Launched in 2018, the Sony A7 III may have been getting a little bit long in the tooth, but it is still one of the most popular and widely used full-frame cameras on the market. Then came the Sony A7 IV, which shunned the notion of a light refresh and marks a solid upgrade on its predecessor, beginning with a stunning new sensor. But is it enough to warrant selling your A7 III and making the jump to the new model? In this Sony A7 IV vs A7 III comparison we sought to take a deeper look based on our tests of these cameras to see how they truly stack up.
Yes, all of our requests for the A7 IV were granted by Sony, but the Sony A7 IV price tag no longer has that same eye-catching appeal that its predecessor did. Let’s see how they compare.
- Sony A7 IV: 33Mp full frame (35.9 x 24.0mm) BSI Exmor R CMOS sensor
- Sony A7 III: 24.2Mp Full frame (35.6×23.8mm), Exmor R CMOS sensor
The biggest and most obvious difference between the Sony A7 IV vs A7 III is the new sensor design. Sony has upgraded its all-rounder full-frame camera with a new 33-megapixel back-illuminated Exmoor R CMOS sensor to replace the 24-megapixel chip in the Sony A7 III. Overall, this makes a 37.%% increase in pixel count for the Sony A7 IV.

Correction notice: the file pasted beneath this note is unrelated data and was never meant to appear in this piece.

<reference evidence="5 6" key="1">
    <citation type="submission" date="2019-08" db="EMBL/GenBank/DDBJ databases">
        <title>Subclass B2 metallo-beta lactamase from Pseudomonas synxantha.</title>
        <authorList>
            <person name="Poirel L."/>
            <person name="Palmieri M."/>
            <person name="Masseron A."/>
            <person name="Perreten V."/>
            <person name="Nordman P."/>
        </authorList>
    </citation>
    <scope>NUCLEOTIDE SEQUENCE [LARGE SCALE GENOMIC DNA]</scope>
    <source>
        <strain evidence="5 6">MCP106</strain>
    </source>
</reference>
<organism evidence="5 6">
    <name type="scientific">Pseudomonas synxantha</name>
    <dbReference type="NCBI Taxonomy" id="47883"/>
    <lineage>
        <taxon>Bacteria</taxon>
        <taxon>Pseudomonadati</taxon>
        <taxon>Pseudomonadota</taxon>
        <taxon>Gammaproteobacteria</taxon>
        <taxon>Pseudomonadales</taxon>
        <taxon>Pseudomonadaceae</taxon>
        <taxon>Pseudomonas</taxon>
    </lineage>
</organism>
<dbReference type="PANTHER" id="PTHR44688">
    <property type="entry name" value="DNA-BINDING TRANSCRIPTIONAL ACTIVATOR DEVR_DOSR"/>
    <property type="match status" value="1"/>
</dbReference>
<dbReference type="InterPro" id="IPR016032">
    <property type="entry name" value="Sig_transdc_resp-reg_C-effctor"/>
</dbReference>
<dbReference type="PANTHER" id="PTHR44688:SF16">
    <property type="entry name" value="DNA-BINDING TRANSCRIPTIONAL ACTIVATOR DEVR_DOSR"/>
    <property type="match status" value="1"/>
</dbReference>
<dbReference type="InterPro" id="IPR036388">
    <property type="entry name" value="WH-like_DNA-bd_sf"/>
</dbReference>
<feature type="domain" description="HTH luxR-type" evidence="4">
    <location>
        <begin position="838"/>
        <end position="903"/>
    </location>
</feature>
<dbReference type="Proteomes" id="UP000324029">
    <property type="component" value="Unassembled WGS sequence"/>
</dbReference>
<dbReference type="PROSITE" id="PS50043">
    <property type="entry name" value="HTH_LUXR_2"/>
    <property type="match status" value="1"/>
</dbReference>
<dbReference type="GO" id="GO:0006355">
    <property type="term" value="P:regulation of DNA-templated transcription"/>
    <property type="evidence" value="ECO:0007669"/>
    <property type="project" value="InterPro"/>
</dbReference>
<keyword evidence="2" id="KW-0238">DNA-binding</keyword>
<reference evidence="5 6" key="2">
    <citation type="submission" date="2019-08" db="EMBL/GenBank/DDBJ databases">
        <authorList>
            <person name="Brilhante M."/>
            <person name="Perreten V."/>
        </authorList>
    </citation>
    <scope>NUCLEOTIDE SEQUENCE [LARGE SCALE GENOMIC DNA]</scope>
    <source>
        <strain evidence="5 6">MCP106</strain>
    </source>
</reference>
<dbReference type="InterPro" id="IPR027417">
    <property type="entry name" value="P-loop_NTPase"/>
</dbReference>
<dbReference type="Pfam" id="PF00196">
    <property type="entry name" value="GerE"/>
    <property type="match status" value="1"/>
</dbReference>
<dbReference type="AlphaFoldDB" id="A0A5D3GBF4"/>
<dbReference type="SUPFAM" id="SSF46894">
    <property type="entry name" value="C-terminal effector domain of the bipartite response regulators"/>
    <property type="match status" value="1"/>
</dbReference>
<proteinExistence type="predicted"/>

With the new sensor and boost in resolution, Sony has also upgraded the A7 IV’s processor, introducing the same Bionz XR processing engine found in the Sony A7S III and Sony A1. Sony says the new sensor and processor combo help control noise better in the A7 IV.
- Sony A7 IV: 4K video at up to 60p
- Sony A7 III: 4K at up to 30p
The Sony A7 IV is capable of shooting 4K video at 60p in Super 35mm mode. If you want to use the full sensor for filming 4K, then your frame rate drops to 30p. However, you can shoot with 7K oversampling. Sony has also built the A7 IV with a heat-dissipating design that enables the camera to shoot 4K 60p 10-bit 4:2:2 video continuously for more than an hour without needing a rest.
The A7 IV also offers XAVC S-I intra-frame encoding for more efficient editing workflows and XAVC HS for better compression efficiency. What’s more, you can shoot in S-Log2 or S-Log3 for greater dynamic range and grading in post-production, or you can use Sony’s S-Cinetone mode or one of its Creative Look presets for your footage.
Something else Sony has added to the A7 V is a new switch under the exposure mode dial that makes it easier to switch between exposure modes when you’re shooting video.